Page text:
How to remove tangles in your DNA
(Phys.org) —DNA damage is a fact of life. On any given day, an organism's DNA will suffer between 10,000 and 1,000,000 breaks or other damage. These problems are repaired by enzymes in our cells that fix the breaks, remove errors, and maintain the integrity of the genome. One of these DNA repair enzymes acts as a kind of molecular scissors to cut DNA at damage points and resolve tangles that can form when things go wrong. This must be done with great specificity in order to restore the DNA code to its previous state and not generate mutations.
Researchers from the Pohang University of Science and Technology (South Korea) and Argonne National Laboratory utilized macromolecular crystallography at the U.S. Department of Energy's Advanced Photon Source (APS) at Argonne National Laboratory and the Pohang Accelerator Laboratory in South Korea to solve the structure of one of these molecular scissor proteins, called Mus81-Eme1, in a complex with DNA. Their analysis reveals the elegant way the enzyme recognizes, positions, and cuts the DNA, and then secures the two ends to avoid a new tangle. Their work furthers our understanding of the mechanisms of DNA repair, with positive implications for fields such as reproduction, cancer, and aging.
Most genes that have been found to affect lifespan are involved in DNA repair. If breaks and other DNA damage are not repaired, disease can result from adverse effects on normal gene expression and cell division functions that are critical to life.
One type of enzyme involved in DNA repair is a kind of molecular scissors called an endonuclease. Mus81-Eme1 is one of a family of structure-selective endonucleases responsible for resolution of complex DNA overlaps that are the result of DNA damage. These overlaps, or flaps, come in two different flavors, 5′ and 3′ (pronounced "5-prime" and "3-prime" in DNA parlance) depending on the direction of the DNA break that occurred.
The researchers in this study were interested in why the Mus81-Eme1 endonuclease specifically recognizes only the 3′ flaps and not the 5′ flaps.
In order to study this, they crystallized Mus81-Eme1 in complex with small pieces of DNA with either 3′ or 5′ flaps and collected diffraction data for the crystals at the Structural Biology Center Collaborative Access Team x-ray beamline 19-ID-D at the APS, and at the Pohang Accelerator Laboratory.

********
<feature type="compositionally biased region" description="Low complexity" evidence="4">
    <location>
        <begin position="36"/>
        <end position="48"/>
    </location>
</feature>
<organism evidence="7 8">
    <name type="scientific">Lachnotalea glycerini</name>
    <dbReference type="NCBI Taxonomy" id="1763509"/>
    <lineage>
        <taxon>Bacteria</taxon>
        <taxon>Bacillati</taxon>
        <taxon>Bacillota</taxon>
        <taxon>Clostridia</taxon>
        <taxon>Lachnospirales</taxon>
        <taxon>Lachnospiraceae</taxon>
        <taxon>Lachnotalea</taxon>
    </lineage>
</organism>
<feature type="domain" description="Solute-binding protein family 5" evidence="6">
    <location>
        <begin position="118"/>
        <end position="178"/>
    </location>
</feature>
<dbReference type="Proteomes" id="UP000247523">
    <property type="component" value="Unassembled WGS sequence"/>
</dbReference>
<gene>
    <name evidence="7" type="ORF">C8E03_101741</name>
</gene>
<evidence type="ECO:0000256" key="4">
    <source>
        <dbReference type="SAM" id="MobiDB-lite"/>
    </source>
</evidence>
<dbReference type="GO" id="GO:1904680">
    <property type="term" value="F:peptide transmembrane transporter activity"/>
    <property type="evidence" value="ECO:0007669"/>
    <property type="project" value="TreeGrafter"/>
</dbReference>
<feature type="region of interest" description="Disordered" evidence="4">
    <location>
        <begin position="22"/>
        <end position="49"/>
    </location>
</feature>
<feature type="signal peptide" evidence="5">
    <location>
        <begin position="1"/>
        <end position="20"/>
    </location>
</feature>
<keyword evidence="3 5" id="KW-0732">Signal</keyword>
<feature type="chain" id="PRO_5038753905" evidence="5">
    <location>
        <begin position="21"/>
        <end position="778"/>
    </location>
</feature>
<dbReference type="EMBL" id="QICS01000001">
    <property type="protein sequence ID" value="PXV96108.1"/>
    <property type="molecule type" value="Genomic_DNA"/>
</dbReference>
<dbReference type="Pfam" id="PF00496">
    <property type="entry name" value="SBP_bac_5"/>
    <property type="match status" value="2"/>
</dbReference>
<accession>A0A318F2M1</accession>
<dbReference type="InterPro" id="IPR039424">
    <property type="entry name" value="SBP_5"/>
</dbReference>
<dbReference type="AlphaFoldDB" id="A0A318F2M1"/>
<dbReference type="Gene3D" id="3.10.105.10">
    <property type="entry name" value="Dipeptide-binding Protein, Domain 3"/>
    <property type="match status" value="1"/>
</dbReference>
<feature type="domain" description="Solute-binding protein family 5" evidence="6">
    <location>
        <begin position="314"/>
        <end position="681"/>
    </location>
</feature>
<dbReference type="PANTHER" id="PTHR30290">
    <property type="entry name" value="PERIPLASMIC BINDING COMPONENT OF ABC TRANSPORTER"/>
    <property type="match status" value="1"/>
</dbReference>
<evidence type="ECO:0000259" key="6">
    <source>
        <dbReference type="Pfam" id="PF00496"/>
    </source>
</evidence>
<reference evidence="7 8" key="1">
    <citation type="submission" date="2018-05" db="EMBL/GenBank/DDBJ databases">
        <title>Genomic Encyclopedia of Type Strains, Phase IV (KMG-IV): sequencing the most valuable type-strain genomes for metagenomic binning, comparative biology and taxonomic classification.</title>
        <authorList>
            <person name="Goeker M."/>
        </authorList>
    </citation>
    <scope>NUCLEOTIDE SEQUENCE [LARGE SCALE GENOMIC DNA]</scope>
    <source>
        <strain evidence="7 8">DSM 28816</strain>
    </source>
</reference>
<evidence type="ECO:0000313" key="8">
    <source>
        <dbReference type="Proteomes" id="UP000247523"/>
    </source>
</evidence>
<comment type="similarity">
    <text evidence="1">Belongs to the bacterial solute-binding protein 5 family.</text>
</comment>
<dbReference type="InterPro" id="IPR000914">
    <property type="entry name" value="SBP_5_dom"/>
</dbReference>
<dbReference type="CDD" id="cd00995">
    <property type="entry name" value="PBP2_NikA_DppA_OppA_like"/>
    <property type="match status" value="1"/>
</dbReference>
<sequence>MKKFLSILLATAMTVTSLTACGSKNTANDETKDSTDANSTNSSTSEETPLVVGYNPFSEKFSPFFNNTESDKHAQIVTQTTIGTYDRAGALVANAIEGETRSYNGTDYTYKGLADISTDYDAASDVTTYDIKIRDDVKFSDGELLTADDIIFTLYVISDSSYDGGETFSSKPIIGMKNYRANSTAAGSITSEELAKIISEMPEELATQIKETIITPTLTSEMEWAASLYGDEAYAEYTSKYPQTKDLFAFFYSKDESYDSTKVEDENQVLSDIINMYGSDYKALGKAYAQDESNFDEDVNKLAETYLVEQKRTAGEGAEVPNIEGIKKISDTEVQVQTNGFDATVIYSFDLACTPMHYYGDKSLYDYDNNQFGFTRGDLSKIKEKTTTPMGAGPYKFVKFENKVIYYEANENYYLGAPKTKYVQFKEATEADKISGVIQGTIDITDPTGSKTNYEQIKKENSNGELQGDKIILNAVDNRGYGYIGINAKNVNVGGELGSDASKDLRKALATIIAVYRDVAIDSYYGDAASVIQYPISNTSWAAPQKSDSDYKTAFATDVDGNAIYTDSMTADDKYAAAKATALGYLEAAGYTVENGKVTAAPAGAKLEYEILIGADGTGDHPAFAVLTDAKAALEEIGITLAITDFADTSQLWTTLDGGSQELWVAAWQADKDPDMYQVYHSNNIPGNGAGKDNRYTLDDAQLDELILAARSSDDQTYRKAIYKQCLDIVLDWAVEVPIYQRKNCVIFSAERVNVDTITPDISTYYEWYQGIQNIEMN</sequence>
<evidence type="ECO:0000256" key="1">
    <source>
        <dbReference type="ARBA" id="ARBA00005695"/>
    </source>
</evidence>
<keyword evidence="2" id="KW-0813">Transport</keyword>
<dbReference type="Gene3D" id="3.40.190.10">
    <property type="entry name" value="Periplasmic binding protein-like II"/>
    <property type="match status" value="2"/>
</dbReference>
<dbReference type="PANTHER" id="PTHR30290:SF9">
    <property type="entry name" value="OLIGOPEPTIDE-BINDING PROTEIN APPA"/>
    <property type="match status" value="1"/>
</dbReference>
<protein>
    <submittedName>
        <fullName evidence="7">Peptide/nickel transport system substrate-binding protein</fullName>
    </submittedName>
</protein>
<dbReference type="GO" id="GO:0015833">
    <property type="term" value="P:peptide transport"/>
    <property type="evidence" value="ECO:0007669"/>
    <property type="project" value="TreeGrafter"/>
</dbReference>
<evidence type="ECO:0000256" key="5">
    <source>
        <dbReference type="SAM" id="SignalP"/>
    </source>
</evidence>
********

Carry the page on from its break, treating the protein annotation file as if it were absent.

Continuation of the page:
As one might expect for an enzyme that performs an important basic DNA repair function, Mus81-Eme1 works with elegance and precision. The team compared structures for Mus81-Eme1 in complex with one 5′ flap DNA and two 3′ flap DNAs. The 5′ flap structure showed that the DNA could bind to Mus81-Eme1 but the binding did not result in cutting of the DNA. Analysis of the 3′ flap structures revealed why.
When Mus81-Eme1 binds to the 3′ flap DNAs it undergoes a dramatic shape change that converts it from a compact structure to a more open structure (see the figure). This unmasks a protein domain that acts as a wedge to keep the two cut ends separated. The end that is not being cut, the 5′ end, is held in place by a specialized binding pocket that keeps this end away from the action.
Next, Mus81-Eme1 bends the DNA to position the 3′ end right in the active site. Biochemically, the 5′ flaps don't work because the free 3′ ends don't fit properly into the binding pocket and so the DNA doesn't bend to place the 5′ end into the active site.
The team validated their model in two ways. First, they confirmed reduced enzyme activity in mutant versions of Mus81-Eme1 based on structure model predictions. Second, in experiments in which they labeled both ends of the DNA with fluorescent tags, the addition of Mus81-Eme1 resulted in the two ends of the DNA moving closer together, supporting the bending formation that had been observed in the structure.
Because endonucleases like Mus81-Eme1 are responsible for repair of some of the most complex types of DNA damage, when these are not repaired due to a malfunction of an endonuclease, serious developmental and genetic disease can occur. The next step for the team will be to study the structures of other members of this endonuclease family, including one involved in a disease called Fanconi anemia, in order to provide a framework for curing these diseases.